Since you’ll be taking the financially responsible route we continue to recommend Personal Capital. The Company offers *free* software tools that will keep you honest in terms of spending, net-worth growth and portfolio diversification.
2) Maintaining a Personality: This is a topic that is avoided by many: Elephant in the room. For anyone who has at least a decade of work experience (Career and Business owner only), they will recognize that many people give up everything for the all mighty paycheck. They may be incredibly deadly at the negotiation table… But they don’t have much else left after that. Many are trapped in dead-end relationships (marriage or otherwise). Many are out of shape with health problems that will take well over a year to solve. Many live a life of quiet desperation.
We hope that many of our readers already see this (a few years into work or otherwise). If so this is probably the most important pitfall to avoid. We think this life transition is more important than money because a bad investment or two (losing tens of thousands for example, or even a few hundred thousand) can be recuperated. Fixing a bland life that wasn’t living cannot be fixed. We can’t get our time back so there is no way to “undo” the hours of slogging away and living a repetitive life.
Most won’t like this part but we think the easiest way to prevent “personality death” is to spend the first five years (at least) with the following basic rules: 1) stay single, 2) stay out of debt and 3) spend at least two nights a week outside of your work/professional circle. Steps one and three are the hardest. Most are not comfortable with meeting new people on the fly and it is quite easy to get complacent with a normal relationship. The standard path which suggests: 1) college, 2) good career, 3) work hard and meet significant other, 4) locked into a relationship by 30 at latest, 5) kids and 6) death. It seems that this path is so engrained that even financially savvy people fall into the same trap… do the opposite. The best way to avoid it is to follow the outline we gave and watch as your friends and colleagues fall into this death spiral. Once you see how their lives change you’ll have a good grasp of when/if you want to live a more predictable life. *Hint, keep in contact with a few women during your college days to get a good glimpse of what is to come. Generally they will get married much earlier*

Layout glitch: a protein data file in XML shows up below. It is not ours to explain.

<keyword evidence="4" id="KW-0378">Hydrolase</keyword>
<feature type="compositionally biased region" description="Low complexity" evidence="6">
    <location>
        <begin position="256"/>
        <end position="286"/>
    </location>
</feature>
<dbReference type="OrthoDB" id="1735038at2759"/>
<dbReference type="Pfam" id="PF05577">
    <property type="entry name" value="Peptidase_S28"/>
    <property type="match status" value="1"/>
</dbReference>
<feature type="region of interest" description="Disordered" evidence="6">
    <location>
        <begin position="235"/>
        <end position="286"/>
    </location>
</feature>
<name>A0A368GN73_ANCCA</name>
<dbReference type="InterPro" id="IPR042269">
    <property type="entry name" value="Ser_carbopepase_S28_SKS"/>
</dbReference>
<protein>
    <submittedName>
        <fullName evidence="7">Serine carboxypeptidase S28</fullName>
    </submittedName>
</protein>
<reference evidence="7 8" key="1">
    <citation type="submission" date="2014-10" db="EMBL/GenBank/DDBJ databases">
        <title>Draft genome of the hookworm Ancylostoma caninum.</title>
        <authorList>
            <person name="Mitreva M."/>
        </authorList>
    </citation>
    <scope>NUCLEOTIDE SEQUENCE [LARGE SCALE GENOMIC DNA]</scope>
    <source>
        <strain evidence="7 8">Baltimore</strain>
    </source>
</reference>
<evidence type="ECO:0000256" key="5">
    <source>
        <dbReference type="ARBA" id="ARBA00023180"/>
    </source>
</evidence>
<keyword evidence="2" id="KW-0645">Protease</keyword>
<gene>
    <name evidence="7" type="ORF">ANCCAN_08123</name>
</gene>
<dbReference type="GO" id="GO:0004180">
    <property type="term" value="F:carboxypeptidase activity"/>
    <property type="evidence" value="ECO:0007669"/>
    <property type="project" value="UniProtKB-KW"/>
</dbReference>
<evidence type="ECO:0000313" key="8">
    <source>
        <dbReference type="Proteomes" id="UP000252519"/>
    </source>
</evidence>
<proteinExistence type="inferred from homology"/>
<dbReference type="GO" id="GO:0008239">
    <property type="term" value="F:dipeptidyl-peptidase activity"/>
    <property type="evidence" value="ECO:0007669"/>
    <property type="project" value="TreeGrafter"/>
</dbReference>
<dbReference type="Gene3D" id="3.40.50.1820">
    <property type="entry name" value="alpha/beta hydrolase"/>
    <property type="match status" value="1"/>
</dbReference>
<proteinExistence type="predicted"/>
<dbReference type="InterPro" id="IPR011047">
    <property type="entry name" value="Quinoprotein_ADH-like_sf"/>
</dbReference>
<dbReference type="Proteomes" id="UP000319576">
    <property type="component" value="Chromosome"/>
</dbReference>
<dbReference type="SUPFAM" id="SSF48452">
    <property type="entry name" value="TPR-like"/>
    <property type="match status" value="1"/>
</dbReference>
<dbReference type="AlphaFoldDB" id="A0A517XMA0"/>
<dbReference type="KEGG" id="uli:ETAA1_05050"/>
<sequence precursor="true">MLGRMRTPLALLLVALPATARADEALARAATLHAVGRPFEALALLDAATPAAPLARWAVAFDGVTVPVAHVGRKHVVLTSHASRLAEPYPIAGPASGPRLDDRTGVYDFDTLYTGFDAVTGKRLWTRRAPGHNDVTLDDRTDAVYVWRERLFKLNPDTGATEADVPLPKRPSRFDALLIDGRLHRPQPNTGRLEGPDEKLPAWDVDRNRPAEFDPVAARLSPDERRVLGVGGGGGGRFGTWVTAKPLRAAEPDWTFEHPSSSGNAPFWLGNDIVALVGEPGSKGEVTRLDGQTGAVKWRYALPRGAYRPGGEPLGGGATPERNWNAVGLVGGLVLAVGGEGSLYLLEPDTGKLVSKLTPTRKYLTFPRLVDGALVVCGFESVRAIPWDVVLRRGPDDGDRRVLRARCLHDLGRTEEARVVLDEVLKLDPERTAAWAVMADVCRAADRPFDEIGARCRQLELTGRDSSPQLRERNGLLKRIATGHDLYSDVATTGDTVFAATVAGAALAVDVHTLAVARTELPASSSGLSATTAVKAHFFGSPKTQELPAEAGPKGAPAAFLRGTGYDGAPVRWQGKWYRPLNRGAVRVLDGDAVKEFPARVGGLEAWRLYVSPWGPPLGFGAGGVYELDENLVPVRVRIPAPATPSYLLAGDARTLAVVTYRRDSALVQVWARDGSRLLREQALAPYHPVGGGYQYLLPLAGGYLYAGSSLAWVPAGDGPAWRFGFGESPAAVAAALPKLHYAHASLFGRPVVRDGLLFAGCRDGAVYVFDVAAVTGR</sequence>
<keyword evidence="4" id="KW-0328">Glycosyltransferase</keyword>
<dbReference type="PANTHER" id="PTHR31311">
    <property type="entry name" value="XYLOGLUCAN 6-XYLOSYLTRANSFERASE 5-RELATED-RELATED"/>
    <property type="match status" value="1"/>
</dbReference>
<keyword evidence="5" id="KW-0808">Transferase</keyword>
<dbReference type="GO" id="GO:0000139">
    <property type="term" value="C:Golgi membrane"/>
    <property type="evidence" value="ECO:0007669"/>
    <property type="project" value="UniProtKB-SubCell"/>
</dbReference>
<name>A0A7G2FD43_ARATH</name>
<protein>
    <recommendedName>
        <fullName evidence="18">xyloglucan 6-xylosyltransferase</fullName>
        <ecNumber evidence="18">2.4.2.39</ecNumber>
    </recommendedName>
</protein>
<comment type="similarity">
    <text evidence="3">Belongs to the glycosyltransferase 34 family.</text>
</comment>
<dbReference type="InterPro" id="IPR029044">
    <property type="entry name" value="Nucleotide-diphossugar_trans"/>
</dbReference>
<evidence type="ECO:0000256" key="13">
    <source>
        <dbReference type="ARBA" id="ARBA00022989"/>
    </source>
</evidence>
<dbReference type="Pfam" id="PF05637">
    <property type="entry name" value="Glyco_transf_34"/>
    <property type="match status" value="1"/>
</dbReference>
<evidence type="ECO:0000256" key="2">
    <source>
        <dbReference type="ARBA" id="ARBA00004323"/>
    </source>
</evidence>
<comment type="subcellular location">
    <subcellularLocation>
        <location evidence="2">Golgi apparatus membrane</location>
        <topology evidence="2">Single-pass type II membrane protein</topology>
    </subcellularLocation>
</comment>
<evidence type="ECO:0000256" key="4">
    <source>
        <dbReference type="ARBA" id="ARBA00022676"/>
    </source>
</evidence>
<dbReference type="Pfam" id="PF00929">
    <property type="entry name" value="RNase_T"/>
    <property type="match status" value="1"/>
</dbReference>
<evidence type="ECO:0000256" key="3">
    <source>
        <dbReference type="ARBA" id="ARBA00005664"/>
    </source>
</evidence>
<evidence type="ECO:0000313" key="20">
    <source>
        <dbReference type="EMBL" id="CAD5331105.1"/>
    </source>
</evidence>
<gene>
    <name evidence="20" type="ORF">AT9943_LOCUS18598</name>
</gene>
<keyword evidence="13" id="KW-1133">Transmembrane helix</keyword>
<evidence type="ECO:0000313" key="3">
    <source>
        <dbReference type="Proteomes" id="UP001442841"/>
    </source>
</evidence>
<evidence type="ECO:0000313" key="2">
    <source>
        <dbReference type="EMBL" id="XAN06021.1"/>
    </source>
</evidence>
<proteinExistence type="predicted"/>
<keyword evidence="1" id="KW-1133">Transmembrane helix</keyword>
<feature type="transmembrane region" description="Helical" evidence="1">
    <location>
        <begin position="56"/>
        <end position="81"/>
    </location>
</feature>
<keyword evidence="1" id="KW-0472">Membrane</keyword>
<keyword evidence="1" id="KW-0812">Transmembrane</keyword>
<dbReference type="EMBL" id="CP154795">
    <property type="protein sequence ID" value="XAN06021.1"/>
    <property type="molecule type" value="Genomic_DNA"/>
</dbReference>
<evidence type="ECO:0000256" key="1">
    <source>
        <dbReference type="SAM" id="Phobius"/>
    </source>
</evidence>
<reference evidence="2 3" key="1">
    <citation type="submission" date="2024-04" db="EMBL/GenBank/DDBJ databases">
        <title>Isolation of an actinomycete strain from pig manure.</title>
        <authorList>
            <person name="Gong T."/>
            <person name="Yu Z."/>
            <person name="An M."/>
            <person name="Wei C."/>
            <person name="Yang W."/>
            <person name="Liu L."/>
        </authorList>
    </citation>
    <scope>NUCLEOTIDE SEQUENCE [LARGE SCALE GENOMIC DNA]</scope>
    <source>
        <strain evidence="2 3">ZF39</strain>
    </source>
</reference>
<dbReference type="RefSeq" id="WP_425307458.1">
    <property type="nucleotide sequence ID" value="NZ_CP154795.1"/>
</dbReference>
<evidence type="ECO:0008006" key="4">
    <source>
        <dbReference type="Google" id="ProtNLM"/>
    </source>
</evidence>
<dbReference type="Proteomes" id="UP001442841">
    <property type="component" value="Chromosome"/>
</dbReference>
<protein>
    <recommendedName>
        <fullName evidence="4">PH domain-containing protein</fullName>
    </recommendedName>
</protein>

If people do not like this outline then we’ll make it easier. Unless you’ve already done everything you would like (personal basis) there is no reason to get trapped in the standard path. Once you’ve done/accomplished everything you wanted to do, feel free to take a look at a more predictable and stable life. For those that are skeptical still, for good measure… Look at the higher ups at your organization (if you have a job/career) and ask if you’d actually want their life. We know what you’re thinking already: No.
3) Giving Up Control: This is where the big money is made. While technology allows us to build massive businesses/organizations with a single person… eventually your time will become incredibly constrained. If you’ve made it to this part of the transition game, you’ve already made it. You’re making good money, you’ve avoided the standard path traps and on top of all this… your personality hasn’t been beaten down by corporate policies (you got out just in time!).
Here you’re going to have to release control of all the items that don’t generate large sums of money. If you can’t do this you’ll be forced to work long hours with nothing to show for it (flat income line). As you can probably tell, this is an important topic to us at this point and has occupied 20%+ of our thoughts lately. There is no real easy solution except for outsourcing the lowest skilled task and moving from there. Experienced people will likely laugh and say it is easy but we haven’t cracked this code yet. Our strategy has been slow and painful (as evidenced by the difficulty in updating this blog). If anyone has suggestions we’re outlining our leverage plan as follows: 1) outsourced admin for the most basic tasks – product returns, payment issues, organizing calendars, etc., 2) new email address to separate important people from less important people and 3) new accountant. While basic at first, this has already opened up several hours per week. The key now is finding a way to maximize those free hours and eventually hiring another employee for conferences/industry updates so the calendar automatically fills itself in.
Pausing here for a second, one item that is probably overlooked here is “separating important from unimportant people”. This may sound rude but it is the reality. It will also happen to you as well. Many of your contacts will fall off the map after making bad life decisions and on the flip side many people will likely reach a new level of success (a good thing). If more and more of your friends seem to succeed it is inevitable for you in the near-future. Ideally, a few will pass you as proof that it is possible and you can succeed in time and drop an email later to catch up once the amount of value you add is roughly equal.